What is our natural inclination if a brother remains obstinate and will not listen even to one or two others? Does Jesus yet say that we should give up and let him go as incurable? How great is the love of the Father that not one of these little ones perish?! See Mat 18:11-14, Joh 3:16, 2Ti 2:24-26. What does Jesus say we should do in such a case? See Mat 18:17. Considering that the church as we know it had not yet come into existence and that here and in Mat 16:18 are the only mention of the church in the gospels, what would the disciples have understood Jesus to mean to tell it to the church from the way the word was used in the Old Testament? Note: the Greek word for church is evkklhsi,a, which means literally to be called out. It is a common word in the LXX where it is usually translated as an “assembly” or “congregation”, most often of the assembly or congregation of Israel, i.e., those who had been called out of Egypt; see Deut 4:10, 9:10, 18:16, 23:1-4,8, Psa 22:22,25, 26:12, 35:18, 40:9, 89:5, 149:1, Act 7:38, 1Pe 2:9. What does Jesus say we should do if the errant brother refuses to listen even to the congregation of those who have been called out of darkness into the light? Practically speaking, what does He mean to let him be to you as a Gentile and a tax-gatherer? Think: would a tax-gatherer who was also a Gentile have been welcome in their assembly? See also 1Co 5:9-13. What are the spiritual consequences that will manifest themselves in the physical realm for putting a brother out of the covenant community? See 1Co 5:4-5a, Job 1:10, Isa 5:5. Does doing so mean that such a one is lost for good? See 1Co 5:5b, Mat 9:9-10, Act 11:19-21, 2Co 2:5-8.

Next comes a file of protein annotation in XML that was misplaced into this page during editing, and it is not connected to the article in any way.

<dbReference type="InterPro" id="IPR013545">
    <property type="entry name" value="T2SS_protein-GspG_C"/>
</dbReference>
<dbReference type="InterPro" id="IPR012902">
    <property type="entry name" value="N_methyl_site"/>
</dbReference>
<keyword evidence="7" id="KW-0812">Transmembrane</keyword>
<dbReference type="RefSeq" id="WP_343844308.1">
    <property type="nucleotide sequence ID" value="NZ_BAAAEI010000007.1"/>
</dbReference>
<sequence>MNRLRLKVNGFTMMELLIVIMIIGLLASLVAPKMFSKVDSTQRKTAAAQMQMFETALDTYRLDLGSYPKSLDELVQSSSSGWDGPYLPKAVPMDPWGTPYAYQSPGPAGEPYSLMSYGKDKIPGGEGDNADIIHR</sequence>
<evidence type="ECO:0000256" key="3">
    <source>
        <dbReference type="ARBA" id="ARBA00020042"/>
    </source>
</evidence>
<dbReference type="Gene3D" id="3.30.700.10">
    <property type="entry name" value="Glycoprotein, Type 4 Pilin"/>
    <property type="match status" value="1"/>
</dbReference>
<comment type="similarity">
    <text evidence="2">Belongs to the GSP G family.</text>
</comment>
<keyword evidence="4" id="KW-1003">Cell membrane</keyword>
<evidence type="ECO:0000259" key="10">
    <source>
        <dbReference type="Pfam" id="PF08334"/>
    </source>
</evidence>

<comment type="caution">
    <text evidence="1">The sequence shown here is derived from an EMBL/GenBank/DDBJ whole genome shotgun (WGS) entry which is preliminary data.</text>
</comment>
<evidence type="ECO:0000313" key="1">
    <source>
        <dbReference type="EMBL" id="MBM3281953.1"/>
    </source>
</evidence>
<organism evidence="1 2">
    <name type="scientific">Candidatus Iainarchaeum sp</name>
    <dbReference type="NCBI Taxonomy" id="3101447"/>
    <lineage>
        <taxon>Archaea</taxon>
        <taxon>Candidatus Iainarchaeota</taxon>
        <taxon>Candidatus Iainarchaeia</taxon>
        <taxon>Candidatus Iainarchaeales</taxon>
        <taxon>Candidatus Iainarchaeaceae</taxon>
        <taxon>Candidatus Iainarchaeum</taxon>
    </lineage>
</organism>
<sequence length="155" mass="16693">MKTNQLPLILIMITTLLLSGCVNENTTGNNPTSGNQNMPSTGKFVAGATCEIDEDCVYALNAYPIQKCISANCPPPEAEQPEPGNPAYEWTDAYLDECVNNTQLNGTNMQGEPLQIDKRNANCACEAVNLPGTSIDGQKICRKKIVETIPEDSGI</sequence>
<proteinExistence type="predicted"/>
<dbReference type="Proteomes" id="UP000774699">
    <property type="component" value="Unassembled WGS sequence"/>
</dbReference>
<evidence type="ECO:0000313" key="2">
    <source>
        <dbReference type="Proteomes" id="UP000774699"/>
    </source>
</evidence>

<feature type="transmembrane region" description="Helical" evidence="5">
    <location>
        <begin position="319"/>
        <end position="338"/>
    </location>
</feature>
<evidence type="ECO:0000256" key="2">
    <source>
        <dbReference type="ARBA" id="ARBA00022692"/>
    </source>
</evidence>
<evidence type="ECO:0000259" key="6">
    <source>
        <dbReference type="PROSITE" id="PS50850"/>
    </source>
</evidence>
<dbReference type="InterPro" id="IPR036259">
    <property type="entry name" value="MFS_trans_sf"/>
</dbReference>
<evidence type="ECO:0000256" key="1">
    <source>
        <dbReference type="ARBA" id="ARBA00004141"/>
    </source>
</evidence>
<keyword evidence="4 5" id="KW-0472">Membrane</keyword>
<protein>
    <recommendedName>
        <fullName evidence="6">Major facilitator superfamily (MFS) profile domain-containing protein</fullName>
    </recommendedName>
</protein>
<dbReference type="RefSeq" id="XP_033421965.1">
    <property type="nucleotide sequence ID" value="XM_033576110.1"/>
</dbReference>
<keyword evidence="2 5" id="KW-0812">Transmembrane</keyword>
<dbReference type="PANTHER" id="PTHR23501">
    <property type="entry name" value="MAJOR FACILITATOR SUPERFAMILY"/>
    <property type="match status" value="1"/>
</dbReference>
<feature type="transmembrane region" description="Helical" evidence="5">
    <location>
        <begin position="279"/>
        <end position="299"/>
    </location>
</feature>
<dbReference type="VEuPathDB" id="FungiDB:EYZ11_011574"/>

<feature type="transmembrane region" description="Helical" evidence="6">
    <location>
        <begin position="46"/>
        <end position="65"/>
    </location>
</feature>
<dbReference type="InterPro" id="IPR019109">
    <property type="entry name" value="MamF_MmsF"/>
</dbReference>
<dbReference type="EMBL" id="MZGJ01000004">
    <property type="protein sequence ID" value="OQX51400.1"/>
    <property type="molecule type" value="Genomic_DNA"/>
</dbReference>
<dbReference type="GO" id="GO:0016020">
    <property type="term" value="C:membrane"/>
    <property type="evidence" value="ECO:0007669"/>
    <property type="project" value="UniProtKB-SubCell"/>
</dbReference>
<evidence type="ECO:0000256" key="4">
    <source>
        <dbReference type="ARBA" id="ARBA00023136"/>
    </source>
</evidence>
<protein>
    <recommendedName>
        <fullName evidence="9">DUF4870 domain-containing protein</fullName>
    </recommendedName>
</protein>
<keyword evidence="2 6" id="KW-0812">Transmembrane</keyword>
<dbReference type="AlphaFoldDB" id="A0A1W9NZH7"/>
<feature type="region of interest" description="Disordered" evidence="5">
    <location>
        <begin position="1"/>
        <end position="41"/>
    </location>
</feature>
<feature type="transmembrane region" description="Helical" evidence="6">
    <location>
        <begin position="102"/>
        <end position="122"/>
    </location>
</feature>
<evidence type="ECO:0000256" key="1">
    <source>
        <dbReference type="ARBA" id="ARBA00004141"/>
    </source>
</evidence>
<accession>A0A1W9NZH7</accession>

Must it necessarily be the case that if one loves the Lord with all his heart and earnestly desires to walk with Him, that he should defer to the authority of the congregation even if he believes it is wrong? Cf. Joh 9:22, 12:42, Act 4:18-21, 5:27-29. Consider that this passage here in Matthew has been used by many churches throughout history to condemn the righteous who perhaps take a stand and speak out against the sins of its leaders; if a righteous man is put out of the congregation unjustly, why should he not fear? Cf. Joh 9:35-39, Rev 18:4, and the meaning of evkklhsi,a;; see also Mat 5:10-12.